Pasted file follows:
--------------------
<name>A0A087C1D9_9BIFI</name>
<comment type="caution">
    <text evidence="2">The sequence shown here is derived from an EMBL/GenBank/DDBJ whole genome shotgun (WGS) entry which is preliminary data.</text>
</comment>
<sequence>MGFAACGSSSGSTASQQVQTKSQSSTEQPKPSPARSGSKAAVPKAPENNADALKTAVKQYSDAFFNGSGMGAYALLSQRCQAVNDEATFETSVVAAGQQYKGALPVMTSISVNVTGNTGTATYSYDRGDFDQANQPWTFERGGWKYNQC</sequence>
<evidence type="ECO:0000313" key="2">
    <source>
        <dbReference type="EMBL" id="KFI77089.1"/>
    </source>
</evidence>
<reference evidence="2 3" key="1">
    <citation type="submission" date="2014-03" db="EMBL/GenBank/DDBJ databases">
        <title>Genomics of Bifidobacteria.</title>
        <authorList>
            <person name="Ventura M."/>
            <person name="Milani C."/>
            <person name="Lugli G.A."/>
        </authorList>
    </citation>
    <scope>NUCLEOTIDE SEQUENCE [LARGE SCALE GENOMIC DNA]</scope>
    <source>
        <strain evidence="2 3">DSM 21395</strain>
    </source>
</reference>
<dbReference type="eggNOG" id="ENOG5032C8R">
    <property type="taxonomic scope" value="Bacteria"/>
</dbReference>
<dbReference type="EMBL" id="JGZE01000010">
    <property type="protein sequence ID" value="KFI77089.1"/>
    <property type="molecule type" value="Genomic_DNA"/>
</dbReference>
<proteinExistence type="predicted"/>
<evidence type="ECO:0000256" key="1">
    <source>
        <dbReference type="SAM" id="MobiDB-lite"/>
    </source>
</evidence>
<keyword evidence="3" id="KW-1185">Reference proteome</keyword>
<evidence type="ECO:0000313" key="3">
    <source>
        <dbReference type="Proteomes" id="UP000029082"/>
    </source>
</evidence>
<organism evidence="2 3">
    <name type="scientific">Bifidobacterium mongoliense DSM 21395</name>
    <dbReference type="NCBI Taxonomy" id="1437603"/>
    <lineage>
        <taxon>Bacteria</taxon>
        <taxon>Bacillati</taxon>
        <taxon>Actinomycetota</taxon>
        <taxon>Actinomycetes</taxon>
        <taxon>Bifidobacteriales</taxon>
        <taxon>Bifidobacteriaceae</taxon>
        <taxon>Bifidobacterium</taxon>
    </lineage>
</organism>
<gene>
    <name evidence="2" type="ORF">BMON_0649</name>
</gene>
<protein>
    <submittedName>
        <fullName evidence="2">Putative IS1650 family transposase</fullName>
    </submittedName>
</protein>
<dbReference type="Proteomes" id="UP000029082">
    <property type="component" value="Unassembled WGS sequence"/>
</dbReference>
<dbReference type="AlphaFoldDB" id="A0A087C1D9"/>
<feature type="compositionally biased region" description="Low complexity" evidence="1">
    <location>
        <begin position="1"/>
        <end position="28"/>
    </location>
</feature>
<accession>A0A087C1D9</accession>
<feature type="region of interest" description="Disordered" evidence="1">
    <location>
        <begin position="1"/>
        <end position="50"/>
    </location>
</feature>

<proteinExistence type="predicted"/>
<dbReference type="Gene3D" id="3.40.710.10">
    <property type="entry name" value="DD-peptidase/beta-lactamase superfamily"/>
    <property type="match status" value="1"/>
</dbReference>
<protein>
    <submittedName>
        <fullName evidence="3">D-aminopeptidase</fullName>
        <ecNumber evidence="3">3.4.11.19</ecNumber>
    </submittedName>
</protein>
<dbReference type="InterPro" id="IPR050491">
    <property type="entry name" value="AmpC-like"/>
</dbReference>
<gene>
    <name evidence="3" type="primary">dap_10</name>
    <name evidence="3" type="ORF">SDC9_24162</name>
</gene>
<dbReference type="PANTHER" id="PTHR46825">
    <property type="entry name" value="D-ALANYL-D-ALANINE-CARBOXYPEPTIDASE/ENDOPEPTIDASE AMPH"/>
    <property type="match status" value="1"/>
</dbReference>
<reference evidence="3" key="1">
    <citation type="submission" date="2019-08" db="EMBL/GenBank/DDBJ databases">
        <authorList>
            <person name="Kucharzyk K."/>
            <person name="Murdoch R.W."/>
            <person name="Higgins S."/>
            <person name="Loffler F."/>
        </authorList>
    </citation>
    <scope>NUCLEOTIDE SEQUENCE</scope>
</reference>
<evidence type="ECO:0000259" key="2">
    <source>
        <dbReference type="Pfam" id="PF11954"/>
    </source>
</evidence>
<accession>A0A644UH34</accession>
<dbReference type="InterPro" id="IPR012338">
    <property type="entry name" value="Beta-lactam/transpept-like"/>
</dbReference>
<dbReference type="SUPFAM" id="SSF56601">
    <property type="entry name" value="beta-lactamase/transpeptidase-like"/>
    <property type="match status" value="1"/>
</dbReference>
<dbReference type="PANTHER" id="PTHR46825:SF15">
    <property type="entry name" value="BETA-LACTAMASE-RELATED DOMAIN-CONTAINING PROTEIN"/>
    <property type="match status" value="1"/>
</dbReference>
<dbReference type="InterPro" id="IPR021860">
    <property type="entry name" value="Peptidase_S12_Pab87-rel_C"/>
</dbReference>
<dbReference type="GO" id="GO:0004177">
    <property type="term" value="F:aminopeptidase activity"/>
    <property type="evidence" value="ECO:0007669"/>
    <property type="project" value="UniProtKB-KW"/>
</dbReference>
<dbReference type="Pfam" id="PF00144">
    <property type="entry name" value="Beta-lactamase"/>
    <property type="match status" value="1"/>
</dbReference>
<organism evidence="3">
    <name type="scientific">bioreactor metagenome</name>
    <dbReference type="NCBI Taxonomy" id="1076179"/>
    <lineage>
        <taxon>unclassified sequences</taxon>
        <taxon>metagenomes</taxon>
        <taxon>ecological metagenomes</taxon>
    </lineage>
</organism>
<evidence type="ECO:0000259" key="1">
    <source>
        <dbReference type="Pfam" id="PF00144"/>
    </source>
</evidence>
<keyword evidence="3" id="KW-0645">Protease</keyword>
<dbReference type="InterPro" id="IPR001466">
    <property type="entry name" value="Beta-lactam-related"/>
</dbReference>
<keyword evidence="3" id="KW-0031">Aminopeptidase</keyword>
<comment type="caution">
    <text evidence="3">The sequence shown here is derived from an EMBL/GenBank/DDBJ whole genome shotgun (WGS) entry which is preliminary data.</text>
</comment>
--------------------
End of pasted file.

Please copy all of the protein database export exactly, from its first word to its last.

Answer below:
<name>A0A087C1D9_9BIFI</name>
<comment type="caution">
    <text evidence="2">The sequence shown here is derived from an EMBL/GenBank/DDBJ whole genome shotgun (WGS) entry which is preliminary data.</text>
</comment>
<sequence>MGFAACGSSSGSTASQQVQTKSQSSTEQPKPSPARSGSKAAVPKAPENNADALKTAVKQYSDAFFNGSGMGAYALLSQRCQAVNDEATFETSVVAAGQQYKGALPVMTSISVNVTGNTGTATYSYDRGDFDQANQPWTFERGGWKYNQC</sequence>
<evidence type="ECO:0000313" key="2">
    <source>
        <dbReference type="EMBL" id="KFI77089.1"/>
    </source>
</evidence>
<reference evidence="2 3" key="1">
    <citation type="submission" date="2014-03" db="EMBL/GenBank/DDBJ databases">
        <title>Genomics of Bifidobacteria.</title>
        <authorList>
            <person name="Ventura M."/>
            <person name="Milani C."/>
            <person name="Lugli G.A."/>
        </authorList>
    </citation>
    <scope>NUCLEOTIDE SEQUENCE [LARGE SCALE GENOMIC DNA]</scope>
    <source>
        <strain evidence="2 3">DSM 21395</strain>
    </source>
</reference>
<dbReference type="eggNOG" id="ENOG5032C8R">
    <property type="taxonomic scope" value="Bacteria"/>
</dbReference>
<dbReference type="EMBL" id="JGZE01000010">
    <property type="protein sequence ID" value="KFI77089.1"/>
    <property type="molecule type" value="Genomic_DNA"/>
</dbReference>
<proteinExistence type="predicted"/>
<evidence type="ECO:0000256" key="1">
    <source>
        <dbReference type="SAM" id="MobiDB-lite"/>
    </source>
</evidence>
<keyword evidence="3" id="KW-1185">Reference proteome</keyword>
<evidence type="ECO:0000313" key="3">
    <source>
        <dbReference type="Proteomes" id="UP000029082"/>
    </source>
</evidence>
<organism evidence="2 3">
    <name type="scientific">Bifidobacterium mongoliense DSM 21395</name>
    <dbReference type="NCBI Taxonomy" id="1437603"/>
    <lineage>
        <taxon>Bacteria</taxon>
        <taxon>Bacillati</taxon>
        <taxon>Actinomycetota</taxon>
        <taxon>Actinomycetes</taxon>
        <taxon>Bifidobacteriales</taxon>
        <taxon>Bifidobacteriaceae</taxon>
        <taxon>Bifidobacterium</taxon>
    </lineage>
</organism>
<gene>
    <name evidence="2" type="ORF">BMON_0649</name>
</gene>
<protein>
    <submittedName>
        <fullName evidence="2">Putative IS1650 family transposase</fullName>
    </submittedName>
</protein>
<dbReference type="Proteomes" id="UP000029082">
    <property type="component" value="Unassembled WGS sequence"/>
</dbReference>
<dbReference type="AlphaFoldDB" id="A0A087C1D9"/>
<feature type="compositionally biased region" description="Low complexity" evidence="1">
    <location>
        <begin position="1"/>
        <end position="28"/>
    </location>
</feature>
<accession>A0A087C1D9</accession>
<feature type="region of interest" description="Disordered" evidence="1">
    <location>
        <begin position="1"/>
        <end position="50"/>
    </location>
</feature>

<proteinExistence type="predicted"/>
<dbReference type="Gene3D" id="3.40.710.10">
    <property type="entry name" value="DD-peptidase/beta-lactamase superfamily"/>
    <property type="match status" value="1"/>
</dbReference>
<protein>
    <submittedName>
        <fullName evidence="3">D-aminopeptidase</fullName>
        <ecNumber evidence="3">3.4.11.19</ecNumber>
    </submittedName>
</protein>
<dbReference type="InterPro" id="IPR050491">
    <property type="entry name" value="AmpC-like"/>
</dbReference>
<gene>
    <name evidence="3" type="primary">dap_10</name>
    <name evidence="3" type="ORF">SDC9_24162</name>
</gene>
<dbReference type="PANTHER" id="PTHR46825">
    <property type="entry name" value="D-ALANYL-D-ALANINE-CARBOXYPEPTIDASE/ENDOPEPTIDASE AMPH"/>
    <property type="match status" value="1"/>
</dbReference>
<reference evidence="3" key="1">
    <citation type="submission" date="2019-08" db="EMBL/GenBank/DDBJ databases">
        <authorList>
            <person name="Kucharzyk K."/>
            <person name="Murdoch R.W."/>
            <person name="Higgins S."/>
            <person name="Loffler F."/>
        </authorList>
    </citation>
    <scope>NUCLEOTIDE SEQUENCE</scope>
</reference>
<evidence type="ECO:0000259" key="2">
    <source>
        <dbReference type="Pfam" id="PF11954"/>
    </source>
</evidence>
<accession>A0A644UH34</accession>
<dbReference type="InterPro" id="IPR012338">
    <property type="entry name" value="Beta-lactam/transpept-like"/>
</dbReference>
<dbReference type="SUPFAM" id="SSF56601">
    <property type="entry name" value="beta-lactamase/transpeptidase-like"/>
    <property type="match status" value="1"/>
</dbReference>
<dbReference type="PANTHER" id="PTHR46825:SF15">
    <property type="entry name" value="BETA-LACTAMASE-RELATED DOMAIN-CONTAINING PROTEIN"/>
    <property type="match status" value="1"/>
</dbReference>
<dbReference type="InterPro" id="IPR021860">
    <property type="entry name" value="Peptidase_S12_Pab87-rel_C"/>
</dbReference>
<dbReference type="GO" id="GO:0004177">
    <property type="term" value="F:aminopeptidase activity"/>
    <property type="evidence" value="ECO:0007669"/>
    <property type="project" value="UniProtKB-KW"/>
</dbReference>
<dbReference type="Pfam" id="PF00144">
    <property type="entry name" value="Beta-lactamase"/>
    <property type="match status" value="1"/>
</dbReference>
<organism evidence="3">
    <name type="scientific">bioreactor metagenome</name>
    <dbReference type="NCBI Taxonomy" id="1076179"/>
    <lineage>
        <taxon>unclassified sequences</taxon>
        <taxon>metagenomes</taxon>
        <taxon>ecological metagenomes</taxon>
    </lineage>
</organism>
<evidence type="ECO:0000259" key="1">
    <source>
        <dbReference type="Pfam" id="PF00144"/>
    </source>
</evidence>
<keyword evidence="3" id="KW-0645">Protease</keyword>
<dbReference type="InterPro" id="IPR001466">
    <property type="entry name" value="Beta-lactam-related"/>
</dbReference>
<keyword evidence="3" id="KW-0031">Aminopeptidase</keyword>
<comment type="caution">
    <text evidence="3">The sequence shown here is derived from an EMBL/GenBank/DDBJ whole genome shotgun (WGS) entry which is preliminary data.</text>
</comment>